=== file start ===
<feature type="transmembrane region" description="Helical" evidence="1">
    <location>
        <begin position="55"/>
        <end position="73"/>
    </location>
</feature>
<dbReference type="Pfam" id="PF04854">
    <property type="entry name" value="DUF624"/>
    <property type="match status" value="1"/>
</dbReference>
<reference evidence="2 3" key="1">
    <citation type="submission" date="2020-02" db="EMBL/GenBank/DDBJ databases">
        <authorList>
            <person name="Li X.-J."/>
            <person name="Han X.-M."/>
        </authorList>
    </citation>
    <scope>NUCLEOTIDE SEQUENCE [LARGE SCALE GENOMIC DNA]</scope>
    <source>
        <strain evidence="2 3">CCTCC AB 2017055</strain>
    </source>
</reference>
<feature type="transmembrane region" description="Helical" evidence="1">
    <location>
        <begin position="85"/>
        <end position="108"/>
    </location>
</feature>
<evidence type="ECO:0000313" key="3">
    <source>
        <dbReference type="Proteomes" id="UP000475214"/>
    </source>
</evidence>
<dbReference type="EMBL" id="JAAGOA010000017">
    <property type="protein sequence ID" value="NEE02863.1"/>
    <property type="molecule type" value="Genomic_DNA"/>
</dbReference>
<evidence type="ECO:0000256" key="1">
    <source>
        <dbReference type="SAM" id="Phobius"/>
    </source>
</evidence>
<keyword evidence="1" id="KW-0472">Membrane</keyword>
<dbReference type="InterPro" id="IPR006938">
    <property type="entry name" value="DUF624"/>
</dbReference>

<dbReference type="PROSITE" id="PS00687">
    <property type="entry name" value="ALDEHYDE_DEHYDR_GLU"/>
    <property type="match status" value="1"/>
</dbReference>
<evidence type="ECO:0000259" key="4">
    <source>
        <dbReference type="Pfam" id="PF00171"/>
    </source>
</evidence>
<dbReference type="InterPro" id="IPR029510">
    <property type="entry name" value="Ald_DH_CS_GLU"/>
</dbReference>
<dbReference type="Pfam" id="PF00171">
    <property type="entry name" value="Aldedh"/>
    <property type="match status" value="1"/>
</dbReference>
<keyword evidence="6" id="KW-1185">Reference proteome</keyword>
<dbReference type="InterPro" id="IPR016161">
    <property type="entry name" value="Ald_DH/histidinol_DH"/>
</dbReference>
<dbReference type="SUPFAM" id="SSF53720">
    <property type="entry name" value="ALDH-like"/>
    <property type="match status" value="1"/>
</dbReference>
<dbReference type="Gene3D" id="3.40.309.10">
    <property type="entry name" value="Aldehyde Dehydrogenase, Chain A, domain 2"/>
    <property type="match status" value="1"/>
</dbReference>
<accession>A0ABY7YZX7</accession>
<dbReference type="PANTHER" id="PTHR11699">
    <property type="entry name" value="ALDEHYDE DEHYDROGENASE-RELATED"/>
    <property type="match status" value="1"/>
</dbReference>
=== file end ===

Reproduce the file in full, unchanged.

<feature type="transmembrane region" description="Helical" evidence="1">
    <location>
        <begin position="55"/>
        <end position="73"/>
    </location>
</feature>
<dbReference type="Pfam" id="PF04854">
    <property type="entry name" value="DUF624"/>
    <property type="match status" value="1"/>
</dbReference>
<reference evidence="2 3" key="1">
    <citation type="submission" date="2020-02" db="EMBL/GenBank/DDBJ databases">
        <authorList>
            <person name="Li X.-J."/>
            <person name="Han X.-M."/>
        </authorList>
    </citation>
    <scope>NUCLEOTIDE SEQUENCE [LARGE SCALE GENOMIC DNA]</scope>
    <source>
        <strain evidence="2 3">CCTCC AB 2017055</strain>
    </source>
</reference>
<feature type="transmembrane region" description="Helical" evidence="1">
    <location>
        <begin position="85"/>
        <end position="108"/>
    </location>
</feature>
<evidence type="ECO:0000313" key="3">
    <source>
        <dbReference type="Proteomes" id="UP000475214"/>
    </source>
</evidence>
<dbReference type="EMBL" id="JAAGOA010000017">
    <property type="protein sequence ID" value="NEE02863.1"/>
    <property type="molecule type" value="Genomic_DNA"/>
</dbReference>
<evidence type="ECO:0000256" key="1">
    <source>
        <dbReference type="SAM" id="Phobius"/>
    </source>
</evidence>
<keyword evidence="1" id="KW-0472">Membrane</keyword>
<dbReference type="InterPro" id="IPR006938">
    <property type="entry name" value="DUF624"/>
</dbReference>

<dbReference type="PROSITE" id="PS00687">
    <property type="entry name" value="ALDEHYDE_DEHYDR_GLU"/>
    <property type="match status" value="1"/>
</dbReference>
<evidence type="ECO:0000259" key="4">
    <source>
        <dbReference type="Pfam" id="PF00171"/>
    </source>
</evidence>
<dbReference type="InterPro" id="IPR029510">
    <property type="entry name" value="Ald_DH_CS_GLU"/>
</dbReference>
<dbReference type="Pfam" id="PF00171">
    <property type="entry name" value="Aldedh"/>
    <property type="match status" value="1"/>
</dbReference>
<keyword evidence="6" id="KW-1185">Reference proteome</keyword>
<dbReference type="InterPro" id="IPR016161">
    <property type="entry name" value="Ald_DH/histidinol_DH"/>
</dbReference>
<dbReference type="SUPFAM" id="SSF53720">
    <property type="entry name" value="ALDH-like"/>
    <property type="match status" value="1"/>
</dbReference>
<dbReference type="Gene3D" id="3.40.309.10">
    <property type="entry name" value="Aldehyde Dehydrogenase, Chain A, domain 2"/>
    <property type="match status" value="1"/>
</dbReference>
<accession>A0ABY7YZX7</accession>
<dbReference type="PANTHER" id="PTHR11699">
    <property type="entry name" value="ALDEHYDE DEHYDROGENASE-RELATED"/>
    <property type="match status" value="1"/>
</dbReference>